Bye-Bye, Leave the Bling?

Some states, though, side with the dumpee— and legally that person gets to keep the ring. California falls into this category. It gets complicated, though, so check if this applies to you.

Finally, listen up Montana folks. The Supreme Court there ruled the ring is a gift, period, and can’t be taken back once it is given to the recipient. 

Attorney Bodine says people have actually gone to court over engagement rings. Before you think about going the legal route, though, he suggests you ask your lawyer the following questions:

  • What’s the law in my state on who gets the wedding ring when an engagement is broken? 
  • What can I do if my fiancé moves out of state after calling off the wedding and takes the ring? 
  • What might happen if I sell an engagement ring after the engagement is called off?

When emotions run high, the need for vengeance can set in. When it goes the legal route, it can get downright ugly. In some cases, jilted lovers have not only battled over bling in court but also sued for the costs of the wedding that didn’t happen as well as emotional distress. The  pain drags out and the bills add up quickly. Often, Bodine says, the outcome isn’t favorable for anyone.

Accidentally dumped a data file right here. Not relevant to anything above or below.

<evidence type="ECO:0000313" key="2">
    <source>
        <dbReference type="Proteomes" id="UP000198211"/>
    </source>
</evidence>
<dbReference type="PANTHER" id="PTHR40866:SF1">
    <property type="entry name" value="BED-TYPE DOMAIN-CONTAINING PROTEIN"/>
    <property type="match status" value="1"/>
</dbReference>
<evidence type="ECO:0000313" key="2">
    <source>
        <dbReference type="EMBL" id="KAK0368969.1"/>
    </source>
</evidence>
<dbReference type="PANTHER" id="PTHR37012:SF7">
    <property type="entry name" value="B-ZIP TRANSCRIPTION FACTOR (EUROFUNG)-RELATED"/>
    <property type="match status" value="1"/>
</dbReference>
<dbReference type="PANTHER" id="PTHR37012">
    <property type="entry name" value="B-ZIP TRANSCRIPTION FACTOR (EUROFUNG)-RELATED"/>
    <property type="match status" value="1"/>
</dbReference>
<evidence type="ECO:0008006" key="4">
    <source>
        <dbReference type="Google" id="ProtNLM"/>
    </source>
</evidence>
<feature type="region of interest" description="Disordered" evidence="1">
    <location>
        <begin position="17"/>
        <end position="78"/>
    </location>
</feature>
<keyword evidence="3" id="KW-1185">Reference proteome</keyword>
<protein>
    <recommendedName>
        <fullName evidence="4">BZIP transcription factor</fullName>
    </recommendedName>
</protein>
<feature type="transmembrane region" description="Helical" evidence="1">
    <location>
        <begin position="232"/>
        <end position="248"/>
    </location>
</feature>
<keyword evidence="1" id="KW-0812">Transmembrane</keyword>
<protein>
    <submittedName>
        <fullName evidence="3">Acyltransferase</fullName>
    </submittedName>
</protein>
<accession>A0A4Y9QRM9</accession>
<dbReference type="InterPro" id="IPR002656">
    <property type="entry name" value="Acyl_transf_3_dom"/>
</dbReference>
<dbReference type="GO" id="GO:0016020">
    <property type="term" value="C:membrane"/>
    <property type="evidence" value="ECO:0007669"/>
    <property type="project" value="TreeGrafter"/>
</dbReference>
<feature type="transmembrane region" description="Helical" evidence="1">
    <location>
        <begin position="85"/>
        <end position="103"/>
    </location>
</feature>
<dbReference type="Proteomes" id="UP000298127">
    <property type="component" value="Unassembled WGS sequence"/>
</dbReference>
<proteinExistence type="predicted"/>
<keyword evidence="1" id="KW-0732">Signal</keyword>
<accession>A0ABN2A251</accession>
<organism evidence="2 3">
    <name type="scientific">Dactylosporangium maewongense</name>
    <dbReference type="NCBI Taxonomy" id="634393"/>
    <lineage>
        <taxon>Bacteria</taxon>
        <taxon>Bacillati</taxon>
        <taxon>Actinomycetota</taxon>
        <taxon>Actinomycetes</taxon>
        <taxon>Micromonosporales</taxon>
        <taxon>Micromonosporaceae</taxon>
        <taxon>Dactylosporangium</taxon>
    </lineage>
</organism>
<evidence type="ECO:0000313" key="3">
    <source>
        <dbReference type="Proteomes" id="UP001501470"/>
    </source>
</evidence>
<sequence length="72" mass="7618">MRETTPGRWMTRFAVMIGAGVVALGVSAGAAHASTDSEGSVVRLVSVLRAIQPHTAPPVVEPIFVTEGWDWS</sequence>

His advice: “A broken engagement is a terrible heartbreak, but at least you don’t have to go through a divorce, too. It’s better to find out about that your relationship was doomed before it became legally binding. Do yourself a favor and make a breakup clear-cut, complete and permanent. People who become obsessed with their exes can be charged as stalkers, and nobody wants that.”

Yeah, there’s that.

What do you think? Should women have to give back the ring if the engagement is broken?

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